The application of the “French turn” in the United States was a great political success, and it led directly to the formation of the Socialist Workers Party. When the right-centrists in the SP began a crackdown against the Trotskyists, Cannon effectively organized the counterattack, and under the guidance of Trotsky, prepared conscientiously for the necessary split. By the time the break came, the Trotskyists had won the overwhelming majority of the Socialist Party youth, and important forces within the trade unions. This made possible the organization of the founding conference of the SWP in Chicago on the last day of December 1937 and New Year’s Day 1938.
The work within the Socialist Party had enormous international significance for the world Trotskyist movement. The application of the “French turn” in the United States coincided with the organization of the Moscow Trials. As Cannon recalled in his History:
It was required for us historically, at that crucial moment, to be members of the Socialist Party and by that to have closer access to elements—liberals, intellectuals and half-radical political people—who were necessary for the great political task of the Trotsky Defense Committee. I don’t think Stalin could have arranged those trials as well at any other time to insure their complete discreditment as in the summer of 1936. We were then in the most favorable situation as members of the Socialist Party—and, therefore, surrounded to a certain extent with the protective coloration of a half-way respectable party—and we couldn’t be isolated as a small group of Trotskyists, mobbed and lynched, as they planned to do. We conducted a terrific campaign to expose the trials and defend Trotsky. The Stalinists, for all their vast resources of apparatus, press, stooge organizations and money, were put on the defensive from the start. Our comrades in New York, assisted by those throughout the country, were able to initiate the organization of a rather formidable-appearing committee, with John Dewey as chairman and an imposing list of writers, artists, newspapermen and professional people of various kinds who sanctioned and sponsored the movement to organize an inquiry into the Moscow trials.
This inquiry, as you know, was eventually held at Mexico City in the spring of 1937. The case was thoroughly sifted; out of it came two great books which are and will remain forever classics of the world labor movement, The Case of Leon Trotsky, and the second one, the report of the Commission, Not Guilty. … The exposure and discreditment of the Moscow Trials was one of the great achievements which has to be accredited to our political move of joining the Socialist Party in 1936.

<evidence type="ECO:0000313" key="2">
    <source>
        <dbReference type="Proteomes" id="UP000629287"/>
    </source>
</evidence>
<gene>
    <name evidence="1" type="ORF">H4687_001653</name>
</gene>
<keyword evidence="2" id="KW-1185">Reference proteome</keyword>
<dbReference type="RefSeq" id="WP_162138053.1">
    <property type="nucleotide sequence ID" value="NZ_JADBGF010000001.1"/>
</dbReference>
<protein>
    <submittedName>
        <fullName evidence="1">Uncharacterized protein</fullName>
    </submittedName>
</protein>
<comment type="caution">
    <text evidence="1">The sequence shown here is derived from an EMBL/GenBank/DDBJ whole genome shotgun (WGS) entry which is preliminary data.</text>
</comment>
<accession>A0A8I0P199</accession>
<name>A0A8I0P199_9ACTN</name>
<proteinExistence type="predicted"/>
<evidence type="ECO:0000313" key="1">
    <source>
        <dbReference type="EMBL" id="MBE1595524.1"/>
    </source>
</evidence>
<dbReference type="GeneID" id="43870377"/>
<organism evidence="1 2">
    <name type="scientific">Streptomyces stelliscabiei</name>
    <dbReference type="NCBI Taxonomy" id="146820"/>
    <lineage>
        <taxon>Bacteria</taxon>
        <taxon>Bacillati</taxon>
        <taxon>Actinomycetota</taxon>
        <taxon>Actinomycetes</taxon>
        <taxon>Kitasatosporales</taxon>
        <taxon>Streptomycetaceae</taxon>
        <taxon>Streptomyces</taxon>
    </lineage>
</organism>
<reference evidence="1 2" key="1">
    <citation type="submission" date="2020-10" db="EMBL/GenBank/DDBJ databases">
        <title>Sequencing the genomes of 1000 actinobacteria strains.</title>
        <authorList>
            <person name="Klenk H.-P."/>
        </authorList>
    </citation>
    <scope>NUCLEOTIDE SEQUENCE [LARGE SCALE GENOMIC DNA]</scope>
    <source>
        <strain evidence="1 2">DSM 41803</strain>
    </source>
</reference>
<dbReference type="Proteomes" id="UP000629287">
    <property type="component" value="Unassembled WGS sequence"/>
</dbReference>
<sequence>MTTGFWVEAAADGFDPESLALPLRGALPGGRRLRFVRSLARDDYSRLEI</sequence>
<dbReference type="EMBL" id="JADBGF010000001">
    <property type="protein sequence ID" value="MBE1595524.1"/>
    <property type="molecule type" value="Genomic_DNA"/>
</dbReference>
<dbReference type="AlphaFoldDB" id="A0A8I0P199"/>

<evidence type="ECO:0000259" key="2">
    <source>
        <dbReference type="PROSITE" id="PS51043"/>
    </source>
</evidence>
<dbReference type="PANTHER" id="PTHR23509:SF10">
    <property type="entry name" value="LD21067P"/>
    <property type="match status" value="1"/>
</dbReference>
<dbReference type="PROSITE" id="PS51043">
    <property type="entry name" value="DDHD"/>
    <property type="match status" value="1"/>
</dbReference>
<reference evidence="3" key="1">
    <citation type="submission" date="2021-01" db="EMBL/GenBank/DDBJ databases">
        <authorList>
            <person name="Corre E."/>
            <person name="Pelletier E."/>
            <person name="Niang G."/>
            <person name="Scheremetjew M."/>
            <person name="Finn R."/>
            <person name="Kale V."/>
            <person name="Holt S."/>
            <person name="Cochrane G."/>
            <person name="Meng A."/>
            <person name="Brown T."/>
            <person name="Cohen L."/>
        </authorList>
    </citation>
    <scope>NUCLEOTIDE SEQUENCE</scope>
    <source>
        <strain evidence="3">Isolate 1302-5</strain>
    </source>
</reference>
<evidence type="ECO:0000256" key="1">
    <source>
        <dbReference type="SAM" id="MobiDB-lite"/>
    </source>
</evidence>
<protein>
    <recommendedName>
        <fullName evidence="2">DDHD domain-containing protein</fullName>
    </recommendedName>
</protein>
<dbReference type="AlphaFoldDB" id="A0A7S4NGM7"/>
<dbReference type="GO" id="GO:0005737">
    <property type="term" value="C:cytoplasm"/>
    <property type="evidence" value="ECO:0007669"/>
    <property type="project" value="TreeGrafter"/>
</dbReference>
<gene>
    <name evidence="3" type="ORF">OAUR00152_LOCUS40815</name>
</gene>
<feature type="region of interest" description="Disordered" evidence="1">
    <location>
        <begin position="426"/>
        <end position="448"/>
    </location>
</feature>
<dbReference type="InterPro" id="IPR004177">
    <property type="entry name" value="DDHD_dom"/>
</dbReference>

In addition to the struggle against the Moscow Trials, which included the publication of Shachtman’s brilliant Behind the Moscow Trial, the period of entryism also strengthened the intervention made by the Trotskyists against the betrayal of the Spanish revolution. The Marxist classic, Revolution and Counter-Revolution in Spain, by Felix Morrow, was another achievement of the fight waged by the Trotskyists for political clarification inside the Socialist Party.
Rather than providing a careful and critical analysis of the “French turn,” and examining the application of this tactic in different countries over a period of approximately three years, Banda imposes a label, “disgusting accommodation to Norman Thomas,” over the entire experience. This is characteristic of Banda’s formal method of dealing with the history of the Fourth International. In evaluating the complex development of the Trotskyist movement, his mind operates only with the most elementary and vulgar categories: good or bad, right or wrong, success or failure. But revolutionary practice does not lend itself to such facile definitions. The class struggle is a realm of paradox and contradiction, and those who wish to comprehend it must think dialectically; that is, it is necessary to grasp all phenomena, including the results of human practice, as “a unity of opposed definitions.” That is why Marxists have always placed high value on the maxim of Spinoza, which, by the way, Banda, too, was once fond of quoting: “Not to weep, not to laugh, but to understand.”
Frederick Engels, Ludwig Feuerbach and the Outcome of Classical German Philosophy (New York: International Publishers, 1941), p. 49.
James P. Cannon, Speeches to the Party (New York: Pathfinder Press, 1973), p. 100.
Leon Trotsky, Writings of Leon Trotsky [1935–36] (New York: Pathfinder Press, 1977), pp. 72–73.
Ibid., p. 252.
Ibid., p. 258.
Ibid., pp. 259–60.
James P. Cannon, History of American Trotskyism (New York: Pathfinder Press, 1972), p. 238.
Ibid., pp. 241–42.